This time Orenstein has set her novel in an urban environment. In fact, the action mostly takes place inside an oppressive, obsessively clean house; the home of a young boy, Noah, and his grandmother. This gives the novel a feeling of claustrophobia, deliberately I think, since Noah has been kept in the house by his grandmother and allowed little contact with the outside world. Noah's grandmother, who he calls 'Mademoiselle', is a creepy, controlling figure. She has forced her obsession with cleanliness and her sparrow-like eating habits on her grandson, all the while nursing her secret drinking problem. She dominates Noah's life allowing him little chance to grow either emotionally or physically. When the novel begins he is a skeletal, shadowy boy who often retreats into his thoughts, particularly dwelling on the death of his conjoined twin after their birth.

This changes with the arrival of Nurse Grace. Nurse Grace is outwardly the opposite of Noah. She is large, chatty and constantly eats junk food, much to Noah's horror. She has come to care for Noah after his grandmother has an operation, and her presence in the house upsets the careful balance and control that has been maintained by Noah and his grandmother. Grace, though, is also mourning the loss of someone; for her, it is the death of her young brother.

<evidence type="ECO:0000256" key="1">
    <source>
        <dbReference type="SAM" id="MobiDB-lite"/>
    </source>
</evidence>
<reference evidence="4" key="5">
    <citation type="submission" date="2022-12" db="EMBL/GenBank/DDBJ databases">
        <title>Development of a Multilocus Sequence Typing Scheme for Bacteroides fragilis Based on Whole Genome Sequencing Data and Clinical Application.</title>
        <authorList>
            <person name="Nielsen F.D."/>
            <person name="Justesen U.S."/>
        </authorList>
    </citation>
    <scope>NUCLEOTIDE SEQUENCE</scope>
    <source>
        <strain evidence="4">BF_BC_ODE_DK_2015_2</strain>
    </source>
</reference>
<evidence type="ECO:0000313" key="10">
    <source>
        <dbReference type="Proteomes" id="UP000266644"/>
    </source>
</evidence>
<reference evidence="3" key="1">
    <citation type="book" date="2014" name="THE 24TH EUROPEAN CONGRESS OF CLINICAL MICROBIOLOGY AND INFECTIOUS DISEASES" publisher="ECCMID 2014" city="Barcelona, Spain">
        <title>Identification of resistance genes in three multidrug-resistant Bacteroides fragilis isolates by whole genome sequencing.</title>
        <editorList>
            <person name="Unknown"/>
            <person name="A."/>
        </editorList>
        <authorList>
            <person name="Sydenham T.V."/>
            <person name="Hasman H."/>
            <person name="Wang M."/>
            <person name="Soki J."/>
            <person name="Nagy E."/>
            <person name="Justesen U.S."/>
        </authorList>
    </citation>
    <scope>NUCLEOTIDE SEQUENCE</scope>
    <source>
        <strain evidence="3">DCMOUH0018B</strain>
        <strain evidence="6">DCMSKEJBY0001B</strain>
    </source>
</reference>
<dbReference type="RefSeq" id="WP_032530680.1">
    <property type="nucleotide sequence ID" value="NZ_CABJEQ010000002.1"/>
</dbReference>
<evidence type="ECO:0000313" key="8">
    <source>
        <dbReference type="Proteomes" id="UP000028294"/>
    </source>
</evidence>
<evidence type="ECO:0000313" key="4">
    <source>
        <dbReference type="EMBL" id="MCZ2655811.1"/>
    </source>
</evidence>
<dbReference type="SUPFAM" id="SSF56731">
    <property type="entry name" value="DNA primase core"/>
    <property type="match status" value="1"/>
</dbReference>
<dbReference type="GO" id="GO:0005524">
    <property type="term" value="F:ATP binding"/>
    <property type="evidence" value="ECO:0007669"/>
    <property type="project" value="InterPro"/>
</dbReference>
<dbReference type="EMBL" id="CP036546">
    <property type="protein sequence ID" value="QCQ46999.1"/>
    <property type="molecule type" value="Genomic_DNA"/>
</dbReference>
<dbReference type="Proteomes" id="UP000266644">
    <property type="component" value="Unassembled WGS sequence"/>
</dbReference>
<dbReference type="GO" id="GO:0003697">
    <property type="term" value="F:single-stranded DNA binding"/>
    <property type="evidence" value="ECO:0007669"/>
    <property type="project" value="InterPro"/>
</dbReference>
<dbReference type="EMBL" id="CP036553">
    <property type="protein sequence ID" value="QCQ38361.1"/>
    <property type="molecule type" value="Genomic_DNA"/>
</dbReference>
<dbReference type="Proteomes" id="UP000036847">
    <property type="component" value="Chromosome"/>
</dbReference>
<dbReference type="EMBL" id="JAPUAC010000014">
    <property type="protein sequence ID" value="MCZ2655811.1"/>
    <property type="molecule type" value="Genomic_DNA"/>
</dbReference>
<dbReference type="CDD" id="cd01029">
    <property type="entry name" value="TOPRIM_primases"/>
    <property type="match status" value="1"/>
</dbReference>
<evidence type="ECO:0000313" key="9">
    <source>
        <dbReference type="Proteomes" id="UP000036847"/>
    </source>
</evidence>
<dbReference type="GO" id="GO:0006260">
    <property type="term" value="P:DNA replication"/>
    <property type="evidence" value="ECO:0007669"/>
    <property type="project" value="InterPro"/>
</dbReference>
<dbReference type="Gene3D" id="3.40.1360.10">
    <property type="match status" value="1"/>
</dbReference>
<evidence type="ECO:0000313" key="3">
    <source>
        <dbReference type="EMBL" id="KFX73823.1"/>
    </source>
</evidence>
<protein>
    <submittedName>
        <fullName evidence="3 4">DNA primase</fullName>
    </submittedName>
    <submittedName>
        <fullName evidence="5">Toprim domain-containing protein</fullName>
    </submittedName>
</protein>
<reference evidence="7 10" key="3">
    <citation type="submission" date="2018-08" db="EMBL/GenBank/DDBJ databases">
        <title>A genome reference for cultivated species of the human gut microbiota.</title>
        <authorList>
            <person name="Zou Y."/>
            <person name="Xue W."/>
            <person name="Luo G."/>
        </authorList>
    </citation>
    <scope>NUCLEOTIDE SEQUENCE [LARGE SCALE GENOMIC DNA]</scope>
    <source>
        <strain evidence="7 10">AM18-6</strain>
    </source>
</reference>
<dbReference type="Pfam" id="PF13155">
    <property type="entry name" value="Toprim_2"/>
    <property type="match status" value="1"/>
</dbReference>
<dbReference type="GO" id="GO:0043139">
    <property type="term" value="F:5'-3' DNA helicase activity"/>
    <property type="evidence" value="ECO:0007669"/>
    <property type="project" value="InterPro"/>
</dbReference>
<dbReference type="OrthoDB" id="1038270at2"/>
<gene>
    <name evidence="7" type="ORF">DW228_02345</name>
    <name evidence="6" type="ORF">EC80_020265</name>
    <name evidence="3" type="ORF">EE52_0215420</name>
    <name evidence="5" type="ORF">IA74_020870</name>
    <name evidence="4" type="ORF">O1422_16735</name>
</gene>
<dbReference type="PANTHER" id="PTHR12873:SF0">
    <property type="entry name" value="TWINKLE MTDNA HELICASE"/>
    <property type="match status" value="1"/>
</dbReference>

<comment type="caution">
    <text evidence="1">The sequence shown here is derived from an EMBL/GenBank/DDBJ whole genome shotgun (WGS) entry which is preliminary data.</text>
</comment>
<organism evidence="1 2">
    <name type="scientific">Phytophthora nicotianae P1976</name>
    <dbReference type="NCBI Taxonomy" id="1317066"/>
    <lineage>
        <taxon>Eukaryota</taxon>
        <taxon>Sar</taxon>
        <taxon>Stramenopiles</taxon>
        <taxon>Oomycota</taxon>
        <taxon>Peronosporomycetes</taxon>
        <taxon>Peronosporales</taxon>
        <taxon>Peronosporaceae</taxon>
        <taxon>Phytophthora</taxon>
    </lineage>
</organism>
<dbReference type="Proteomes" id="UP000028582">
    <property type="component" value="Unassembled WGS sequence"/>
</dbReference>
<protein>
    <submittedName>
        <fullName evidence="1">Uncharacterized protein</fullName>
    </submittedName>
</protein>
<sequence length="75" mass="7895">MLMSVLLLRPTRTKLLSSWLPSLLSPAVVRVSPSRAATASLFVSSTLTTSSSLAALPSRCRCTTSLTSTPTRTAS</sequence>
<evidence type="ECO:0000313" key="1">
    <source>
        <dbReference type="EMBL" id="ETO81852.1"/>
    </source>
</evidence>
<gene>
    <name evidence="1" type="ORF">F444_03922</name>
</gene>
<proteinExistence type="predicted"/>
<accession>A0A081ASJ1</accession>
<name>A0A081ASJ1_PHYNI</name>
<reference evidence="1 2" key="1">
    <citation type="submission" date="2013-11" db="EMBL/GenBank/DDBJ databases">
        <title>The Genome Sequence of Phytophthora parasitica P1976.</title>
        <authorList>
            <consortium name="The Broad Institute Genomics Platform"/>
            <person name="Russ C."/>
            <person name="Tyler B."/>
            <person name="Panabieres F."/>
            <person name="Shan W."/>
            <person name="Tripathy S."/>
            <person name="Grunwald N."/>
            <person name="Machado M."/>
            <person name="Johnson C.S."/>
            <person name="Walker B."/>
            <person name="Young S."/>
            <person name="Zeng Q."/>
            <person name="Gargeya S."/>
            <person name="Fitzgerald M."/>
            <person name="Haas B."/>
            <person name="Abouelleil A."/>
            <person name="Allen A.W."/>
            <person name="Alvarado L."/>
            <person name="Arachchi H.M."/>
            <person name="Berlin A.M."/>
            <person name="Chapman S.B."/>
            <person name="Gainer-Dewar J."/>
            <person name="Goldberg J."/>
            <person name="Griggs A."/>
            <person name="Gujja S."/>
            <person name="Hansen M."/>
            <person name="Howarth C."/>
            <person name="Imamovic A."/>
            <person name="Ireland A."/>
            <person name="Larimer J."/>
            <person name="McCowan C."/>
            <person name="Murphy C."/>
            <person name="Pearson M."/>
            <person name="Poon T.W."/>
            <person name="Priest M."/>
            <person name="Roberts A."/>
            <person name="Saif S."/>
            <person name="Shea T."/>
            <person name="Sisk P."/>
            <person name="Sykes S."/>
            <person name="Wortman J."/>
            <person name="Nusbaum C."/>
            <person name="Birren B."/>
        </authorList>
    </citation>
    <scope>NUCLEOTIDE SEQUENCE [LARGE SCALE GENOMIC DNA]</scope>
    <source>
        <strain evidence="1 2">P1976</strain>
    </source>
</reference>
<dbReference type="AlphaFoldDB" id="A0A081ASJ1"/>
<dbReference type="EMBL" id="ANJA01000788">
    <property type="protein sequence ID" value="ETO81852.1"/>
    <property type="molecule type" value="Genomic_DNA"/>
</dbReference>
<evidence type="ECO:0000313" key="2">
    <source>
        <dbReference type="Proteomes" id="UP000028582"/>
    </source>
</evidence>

The chapters are alternatively told from the perspective of Grace and Noah, and it is interesting to see how each of them are revealing or concealing parts of themselves. Grace makes some progress trying to befriend Noah, to nourish him with good food and to give him the confidence to open up to the world, however the tension in the novel is heightened by the presence of a sniper in their neighbourhood who is killing random victims. Orenstein plays with her audience here, hinting at the sniper's identity and potential victims.

The Secret Twin is a beautifully written novel. The characters are psychologically complex and the dark, almost claustrophobic, atmosphere is carefully maintained. However it won't be for everyone. Despite being primarily about young characters, it is hard to imagine a teenage audience warming to this very unusual novel. While I enjoyed reading The Secret Twin, it also was distinctly discomforting. Death, conjoined twins and scary, obsessive grandmas do not make for a relaxed read.

NB. A complimentary copy of this novel was supplied to this delicious solitude by Katherine Teegan Books (HarperCollins Publishing)